A second connection is that of chemical evolution. While this is a problem that rivals star formation in its complexity, the connections to existing stars are more clear. The record of the chemical evolution of galaxies is locked into its low mass stars. The present status of chemical evolution is represented in both the youngest stars and the interstellar medium. As a starting point, we might demand that the abundances measured in those two components agree. We will also see the close connections between stellar evolution theory and the interstellar medium as one compares the theoretical nucleosynthetic yields with the "effective" yields one obtains through measurements of gas mass fractions. It is also possible to constrain nuclear cross sections through measurements of relative abundances, again an area where ISM observations can play a role.
Finally, the ISM can act as a recorder, helping us to better understand stellar physics by demonstrating a star's effects on its environment. I can think of two immediate examples concerning massive stars. The first is a subject which Claus covers in detail in his chapter. The energy deposition of massive stars is best measured by the energy content of the surrounding ISM. The second is a topic which will be covered by Rolf. A long standing problem in nebular photoionization modeling (the Ne III problem) has recently been resolved (Sellmaier et al. 1996). The solution to the problem lay in a better understanding of the effects of winds on the radiative transfer in massive stars. Here we have an example of observations of the ISM helping to bring about an advance in stellar atmospheres.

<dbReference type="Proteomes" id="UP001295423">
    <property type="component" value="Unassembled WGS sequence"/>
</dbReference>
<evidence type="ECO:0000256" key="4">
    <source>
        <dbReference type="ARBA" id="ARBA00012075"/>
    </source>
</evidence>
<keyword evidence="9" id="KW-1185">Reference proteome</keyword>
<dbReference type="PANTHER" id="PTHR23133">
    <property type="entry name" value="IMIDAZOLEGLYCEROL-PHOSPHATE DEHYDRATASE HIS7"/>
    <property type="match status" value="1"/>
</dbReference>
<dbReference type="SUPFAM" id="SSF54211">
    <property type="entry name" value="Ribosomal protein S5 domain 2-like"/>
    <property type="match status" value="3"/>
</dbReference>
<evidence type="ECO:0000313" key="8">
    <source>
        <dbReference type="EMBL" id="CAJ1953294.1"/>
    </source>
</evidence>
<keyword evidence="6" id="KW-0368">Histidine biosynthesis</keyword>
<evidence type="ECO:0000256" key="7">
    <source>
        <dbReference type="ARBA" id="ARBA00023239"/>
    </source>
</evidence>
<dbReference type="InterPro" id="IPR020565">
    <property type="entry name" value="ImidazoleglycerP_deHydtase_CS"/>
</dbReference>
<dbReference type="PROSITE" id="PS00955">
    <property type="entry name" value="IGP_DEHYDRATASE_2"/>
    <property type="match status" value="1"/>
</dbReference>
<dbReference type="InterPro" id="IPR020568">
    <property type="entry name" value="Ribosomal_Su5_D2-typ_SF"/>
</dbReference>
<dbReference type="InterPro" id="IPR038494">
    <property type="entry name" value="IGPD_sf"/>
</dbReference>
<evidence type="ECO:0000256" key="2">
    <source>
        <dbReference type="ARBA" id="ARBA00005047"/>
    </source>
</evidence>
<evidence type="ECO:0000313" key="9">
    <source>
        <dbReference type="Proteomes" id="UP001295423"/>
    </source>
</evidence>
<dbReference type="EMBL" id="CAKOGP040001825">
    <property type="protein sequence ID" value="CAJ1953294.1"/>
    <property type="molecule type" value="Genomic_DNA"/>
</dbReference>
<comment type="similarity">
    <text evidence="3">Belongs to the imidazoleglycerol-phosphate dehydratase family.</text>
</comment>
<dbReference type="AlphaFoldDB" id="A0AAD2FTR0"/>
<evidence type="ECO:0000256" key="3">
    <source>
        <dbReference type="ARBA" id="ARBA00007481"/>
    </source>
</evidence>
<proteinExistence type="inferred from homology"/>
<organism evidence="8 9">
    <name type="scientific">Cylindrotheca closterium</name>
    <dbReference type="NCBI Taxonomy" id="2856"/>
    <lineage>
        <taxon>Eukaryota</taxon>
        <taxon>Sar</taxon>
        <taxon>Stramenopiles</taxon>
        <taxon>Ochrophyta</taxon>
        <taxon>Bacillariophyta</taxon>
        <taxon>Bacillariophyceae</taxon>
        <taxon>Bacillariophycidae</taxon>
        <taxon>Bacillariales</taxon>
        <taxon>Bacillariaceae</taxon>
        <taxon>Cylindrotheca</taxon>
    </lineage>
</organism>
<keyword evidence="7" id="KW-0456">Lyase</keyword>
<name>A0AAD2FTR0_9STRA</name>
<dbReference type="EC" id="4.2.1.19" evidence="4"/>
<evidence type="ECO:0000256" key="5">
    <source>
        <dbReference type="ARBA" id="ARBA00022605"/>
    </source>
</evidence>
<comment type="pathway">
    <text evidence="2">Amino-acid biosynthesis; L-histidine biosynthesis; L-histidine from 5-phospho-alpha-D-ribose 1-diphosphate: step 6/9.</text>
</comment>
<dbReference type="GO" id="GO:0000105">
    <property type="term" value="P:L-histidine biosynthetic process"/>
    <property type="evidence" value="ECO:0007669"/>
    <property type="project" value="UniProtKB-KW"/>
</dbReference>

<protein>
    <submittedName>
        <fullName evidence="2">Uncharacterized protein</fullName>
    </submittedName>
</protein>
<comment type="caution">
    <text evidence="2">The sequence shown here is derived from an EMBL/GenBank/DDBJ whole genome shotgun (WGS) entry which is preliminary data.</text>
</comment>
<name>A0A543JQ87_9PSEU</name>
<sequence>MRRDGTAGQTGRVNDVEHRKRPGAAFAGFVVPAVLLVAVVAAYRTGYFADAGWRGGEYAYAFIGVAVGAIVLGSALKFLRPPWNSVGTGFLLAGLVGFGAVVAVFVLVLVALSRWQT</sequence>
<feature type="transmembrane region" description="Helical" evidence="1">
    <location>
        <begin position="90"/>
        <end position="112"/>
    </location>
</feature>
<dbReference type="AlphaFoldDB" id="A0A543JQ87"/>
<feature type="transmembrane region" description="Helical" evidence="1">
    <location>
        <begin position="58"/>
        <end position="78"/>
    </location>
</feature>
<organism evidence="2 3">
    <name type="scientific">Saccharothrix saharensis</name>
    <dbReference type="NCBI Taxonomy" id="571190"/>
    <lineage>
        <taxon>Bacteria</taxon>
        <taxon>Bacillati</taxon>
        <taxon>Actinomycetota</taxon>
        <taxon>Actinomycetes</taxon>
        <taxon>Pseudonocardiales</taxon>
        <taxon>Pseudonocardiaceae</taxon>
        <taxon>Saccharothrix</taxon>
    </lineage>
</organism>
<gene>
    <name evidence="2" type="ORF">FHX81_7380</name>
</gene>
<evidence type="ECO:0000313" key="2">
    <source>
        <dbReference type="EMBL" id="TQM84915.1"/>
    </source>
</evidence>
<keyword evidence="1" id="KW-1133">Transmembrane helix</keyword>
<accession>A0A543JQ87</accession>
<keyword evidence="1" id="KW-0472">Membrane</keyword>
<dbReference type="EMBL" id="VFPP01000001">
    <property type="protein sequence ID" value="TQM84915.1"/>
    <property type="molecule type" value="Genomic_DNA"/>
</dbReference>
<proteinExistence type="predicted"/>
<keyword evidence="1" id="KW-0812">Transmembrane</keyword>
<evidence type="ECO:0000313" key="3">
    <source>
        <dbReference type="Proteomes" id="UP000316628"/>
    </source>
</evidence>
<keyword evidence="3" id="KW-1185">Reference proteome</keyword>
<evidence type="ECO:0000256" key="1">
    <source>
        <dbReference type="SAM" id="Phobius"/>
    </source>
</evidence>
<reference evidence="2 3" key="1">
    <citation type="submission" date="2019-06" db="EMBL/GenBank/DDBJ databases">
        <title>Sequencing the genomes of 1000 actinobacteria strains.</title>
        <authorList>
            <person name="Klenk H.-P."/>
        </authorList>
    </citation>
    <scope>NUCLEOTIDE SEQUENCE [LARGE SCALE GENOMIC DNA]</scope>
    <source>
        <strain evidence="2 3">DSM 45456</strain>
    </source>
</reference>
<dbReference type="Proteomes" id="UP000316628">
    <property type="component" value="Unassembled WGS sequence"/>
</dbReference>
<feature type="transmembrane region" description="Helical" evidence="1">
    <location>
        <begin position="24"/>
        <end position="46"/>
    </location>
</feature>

Thus, I have chosen the following goal for this chapter. I hope to provide an entrance point for stellar astronomers into understanding observations of the ISM and how they might be relevant to helping to understand the studies of resolved stars in other galaxies. I will concentrate on the theme of chemical evolution, as I think that this provides the greatest number of links between stellar and ISM studies.
I note here that the problem of understanding the chemical evolution of galaxies is a messy one. There are many important parameters that are coupled in non-linear ways. Thus, the key to success in this field is the isolation of variables. Luckily, we have a wealth of galaxies to study. The variety of galaxies in the Local Group and other relatively nearby groups allows us to test for dependences on various galaxian structural properties. It is important to think of the variety in the nearby galaxies as providing baselines in various parameters against which to test the dependences of observables, and later, theories. I have a clear prejudice for the nearby galaxies; I believe that the resolved stellar populations and interstellar medium in these galaxies will eventually allow us our best insights into the processes that determine galaxy evolution.